Earning a dental hygiene degree is a huge accomplishment, but there’s one more step graduates need to take before they can start looking for employment. The specific process for licensure is determined by the individual state where dental hygienists’ work, however, generally people are expected to pass the National Board Dental Hygiene Examination, as well as a state or regional licensing exam. In addition, dental hygienists are required to take continuing education classes to keep their license current, including updating CPR certification annually.
Polish Your Resume & Apply to Jobs
After getting the education and credentials you need, it’s time to impress potential employers and land your first job. To get started, you’ll need to craft a resume and cover letter to highlight the things that employers care about, such as your education, the skills you obtained during their fieldwork experience, and any previous relevant jobs you’ve held in a clinical setting. Also think about the type of dentistry you’re interested in, such as pediatric, periodontal, hospital, or general.
Since students in every dental hygiene program take similar coursework in school, it’s important for job seekers to focus on what makes them stand out from other applicants in order to get prospective employers’ attention. The following sites offer examples of cover letters and resumes that dental hygienists can model to help them be successful in their job search.
Prepare for the Interview
Whether dental hygienists are newly certified or experienced professionals, they still need strong interviewing skills to land a new job — and the key to honing these skills is to practice the answers to questions they’re likely to be asked by employers. The following are some questions that prospective employees may be expected to answer when they interview for a position. And, if possible, see if you can secure a working interview. This can be a fantastic to find out if you’re a good fit in that specific work setting.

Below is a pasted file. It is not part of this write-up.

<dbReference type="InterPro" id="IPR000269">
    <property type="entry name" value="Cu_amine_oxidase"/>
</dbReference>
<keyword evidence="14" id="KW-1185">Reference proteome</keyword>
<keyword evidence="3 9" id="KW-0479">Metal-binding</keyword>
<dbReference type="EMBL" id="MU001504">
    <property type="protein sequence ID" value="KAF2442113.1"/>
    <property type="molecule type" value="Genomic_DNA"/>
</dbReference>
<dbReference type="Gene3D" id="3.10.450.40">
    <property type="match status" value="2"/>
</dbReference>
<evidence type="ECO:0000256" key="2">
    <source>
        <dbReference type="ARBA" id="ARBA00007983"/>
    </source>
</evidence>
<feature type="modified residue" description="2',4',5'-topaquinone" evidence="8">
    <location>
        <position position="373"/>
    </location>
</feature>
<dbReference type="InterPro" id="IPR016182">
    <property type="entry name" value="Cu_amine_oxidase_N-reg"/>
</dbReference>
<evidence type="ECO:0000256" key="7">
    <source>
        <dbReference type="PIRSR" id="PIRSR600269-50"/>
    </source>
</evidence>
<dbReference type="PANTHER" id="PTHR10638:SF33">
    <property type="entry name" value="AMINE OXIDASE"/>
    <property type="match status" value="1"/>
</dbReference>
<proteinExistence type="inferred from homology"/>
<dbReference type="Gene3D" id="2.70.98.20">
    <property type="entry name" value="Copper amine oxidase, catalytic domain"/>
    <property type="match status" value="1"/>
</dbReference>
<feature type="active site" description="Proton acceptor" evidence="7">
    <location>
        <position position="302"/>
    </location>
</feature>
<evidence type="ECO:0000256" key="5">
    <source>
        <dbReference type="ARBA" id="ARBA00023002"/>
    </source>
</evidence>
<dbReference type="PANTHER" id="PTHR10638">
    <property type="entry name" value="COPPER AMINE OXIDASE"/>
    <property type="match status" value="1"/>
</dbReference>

- How do/would you handle conflicts with a patient?
- What is your experience administering and interpreting diagnostic tests?
- How do you perform an assessment on a patient to determine the state of their oral health?
- Do you have experience working with children and the elderly?
- How do you handle stress on the job?
- Describe a challenging situation you had at work and how you handled it.
- How do you feel about educating patients on their dental home care?
- What do you think makes a good dental hygienist?
- What other duties do you think this position will require in addition to caring for patients?
- Tell me about your biggest strengths and weaknesses. What are you doing to overcome your weaknesses?